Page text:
Fractionalized excitations in the quantum Hall effect

Who: Roger Mong, University of Pittsburgh
Monday, October 5, 2020 - 4:00pm

Joint Pitt/CMU Colloquium

Fractionalized excitations in the quantum Hall effect



One of the basic tenets of Condensed matter Physics is the classification of matter into phases exhibiting certain universal behaviour.  Examples of phases of matter include crystalline solid, superconductor, and ferromagnet.  A new class of materials was discovered in the recent decades, called topological phases, which challenges the conventional paradigms regarding phases of matter.  Contrast to the conventional phases, topological phases possess striking behaviour such as fractionalized charges and anomalous surface properties.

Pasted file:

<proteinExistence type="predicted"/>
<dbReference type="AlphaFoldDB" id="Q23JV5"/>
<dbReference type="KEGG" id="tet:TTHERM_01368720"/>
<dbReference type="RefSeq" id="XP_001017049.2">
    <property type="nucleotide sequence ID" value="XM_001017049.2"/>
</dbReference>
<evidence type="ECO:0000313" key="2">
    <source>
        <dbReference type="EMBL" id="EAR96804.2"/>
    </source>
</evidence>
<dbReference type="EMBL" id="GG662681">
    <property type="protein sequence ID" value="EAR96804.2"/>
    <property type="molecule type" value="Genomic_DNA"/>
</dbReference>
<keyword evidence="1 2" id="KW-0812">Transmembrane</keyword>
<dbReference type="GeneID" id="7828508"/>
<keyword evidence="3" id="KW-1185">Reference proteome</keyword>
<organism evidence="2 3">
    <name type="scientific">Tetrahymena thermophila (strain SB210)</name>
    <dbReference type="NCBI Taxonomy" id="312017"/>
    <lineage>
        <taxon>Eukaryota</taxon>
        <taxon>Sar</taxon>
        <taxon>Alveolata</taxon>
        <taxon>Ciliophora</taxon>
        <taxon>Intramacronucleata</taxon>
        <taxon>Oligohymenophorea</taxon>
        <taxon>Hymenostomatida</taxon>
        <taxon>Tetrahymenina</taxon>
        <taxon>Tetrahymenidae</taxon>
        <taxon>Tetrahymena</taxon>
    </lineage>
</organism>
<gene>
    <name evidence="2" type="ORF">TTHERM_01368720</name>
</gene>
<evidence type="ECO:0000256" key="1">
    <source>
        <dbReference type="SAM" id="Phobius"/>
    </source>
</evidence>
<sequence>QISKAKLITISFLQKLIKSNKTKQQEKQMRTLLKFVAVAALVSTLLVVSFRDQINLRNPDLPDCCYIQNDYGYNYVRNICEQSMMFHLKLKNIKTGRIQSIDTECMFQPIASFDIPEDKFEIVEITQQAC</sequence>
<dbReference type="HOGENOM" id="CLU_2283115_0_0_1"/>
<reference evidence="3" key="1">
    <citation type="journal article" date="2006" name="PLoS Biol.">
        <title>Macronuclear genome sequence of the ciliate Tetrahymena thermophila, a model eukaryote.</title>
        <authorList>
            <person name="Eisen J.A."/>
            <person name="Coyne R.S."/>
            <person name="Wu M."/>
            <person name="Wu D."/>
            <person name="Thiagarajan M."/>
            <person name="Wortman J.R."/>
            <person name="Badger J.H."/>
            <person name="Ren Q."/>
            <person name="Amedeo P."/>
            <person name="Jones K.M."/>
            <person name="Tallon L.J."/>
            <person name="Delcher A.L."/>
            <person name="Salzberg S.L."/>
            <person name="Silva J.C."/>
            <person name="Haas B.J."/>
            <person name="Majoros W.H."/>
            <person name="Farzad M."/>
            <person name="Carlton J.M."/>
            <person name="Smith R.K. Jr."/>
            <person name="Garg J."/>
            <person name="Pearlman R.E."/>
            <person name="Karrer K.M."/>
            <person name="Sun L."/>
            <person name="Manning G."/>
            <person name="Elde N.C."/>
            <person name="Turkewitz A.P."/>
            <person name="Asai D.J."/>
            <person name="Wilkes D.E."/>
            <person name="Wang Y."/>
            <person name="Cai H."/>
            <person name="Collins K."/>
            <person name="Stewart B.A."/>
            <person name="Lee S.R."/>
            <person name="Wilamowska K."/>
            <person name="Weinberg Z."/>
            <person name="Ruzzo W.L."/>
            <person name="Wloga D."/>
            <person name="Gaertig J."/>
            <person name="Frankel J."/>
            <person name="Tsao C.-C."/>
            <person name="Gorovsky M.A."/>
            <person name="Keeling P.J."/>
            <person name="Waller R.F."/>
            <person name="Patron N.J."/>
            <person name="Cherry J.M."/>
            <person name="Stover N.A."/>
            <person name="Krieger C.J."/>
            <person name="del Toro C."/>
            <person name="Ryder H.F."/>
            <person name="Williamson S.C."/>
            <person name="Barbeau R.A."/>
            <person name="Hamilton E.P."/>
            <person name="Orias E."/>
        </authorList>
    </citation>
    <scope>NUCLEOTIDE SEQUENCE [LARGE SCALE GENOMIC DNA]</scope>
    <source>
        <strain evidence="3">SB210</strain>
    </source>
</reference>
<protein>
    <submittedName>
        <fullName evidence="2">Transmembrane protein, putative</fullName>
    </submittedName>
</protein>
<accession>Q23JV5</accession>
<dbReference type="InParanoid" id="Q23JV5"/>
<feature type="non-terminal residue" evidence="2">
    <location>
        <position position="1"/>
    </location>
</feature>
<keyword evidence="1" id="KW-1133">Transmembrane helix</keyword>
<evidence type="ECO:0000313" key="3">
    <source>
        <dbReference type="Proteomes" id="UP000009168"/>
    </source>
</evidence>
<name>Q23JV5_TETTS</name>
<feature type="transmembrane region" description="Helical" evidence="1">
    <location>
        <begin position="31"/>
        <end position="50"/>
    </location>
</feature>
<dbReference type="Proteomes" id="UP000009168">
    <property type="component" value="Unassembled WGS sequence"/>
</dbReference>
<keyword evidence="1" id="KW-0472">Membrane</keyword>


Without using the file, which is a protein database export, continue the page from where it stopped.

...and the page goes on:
In this talk, I will present various exotic phenomena within the quantum Hall effect--an archetypical example of topological phases--and their potential application in quantum information.  I will highlight some of the theoretical tools used to characterize and study quantum Hall systems, in particular the enigmatic 12/5 and the elusive 13/5 filling plateaus.  I will also discuss potential experimental probes for fractional charges.